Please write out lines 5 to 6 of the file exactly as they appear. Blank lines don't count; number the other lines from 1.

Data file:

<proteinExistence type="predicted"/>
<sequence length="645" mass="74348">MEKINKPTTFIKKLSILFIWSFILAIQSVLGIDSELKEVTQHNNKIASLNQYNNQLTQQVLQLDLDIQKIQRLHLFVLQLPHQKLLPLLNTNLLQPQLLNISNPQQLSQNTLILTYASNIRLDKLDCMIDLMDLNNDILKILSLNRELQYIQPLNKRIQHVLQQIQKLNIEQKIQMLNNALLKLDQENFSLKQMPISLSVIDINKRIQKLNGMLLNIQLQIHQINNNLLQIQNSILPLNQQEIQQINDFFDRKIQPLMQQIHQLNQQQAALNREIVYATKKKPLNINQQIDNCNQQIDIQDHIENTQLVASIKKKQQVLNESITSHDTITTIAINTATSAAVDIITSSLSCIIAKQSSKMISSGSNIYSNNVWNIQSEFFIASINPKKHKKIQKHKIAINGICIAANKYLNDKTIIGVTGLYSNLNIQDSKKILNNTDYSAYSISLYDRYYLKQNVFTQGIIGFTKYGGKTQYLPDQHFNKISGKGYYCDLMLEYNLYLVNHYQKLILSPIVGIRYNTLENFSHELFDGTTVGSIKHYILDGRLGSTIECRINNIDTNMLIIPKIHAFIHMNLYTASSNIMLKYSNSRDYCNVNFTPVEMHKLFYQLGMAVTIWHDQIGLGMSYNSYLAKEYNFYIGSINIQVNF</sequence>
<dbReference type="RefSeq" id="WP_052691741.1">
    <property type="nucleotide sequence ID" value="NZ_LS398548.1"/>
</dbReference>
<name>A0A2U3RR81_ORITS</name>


</dbReference>
<name>A0A2U3RR81_ORITS</name>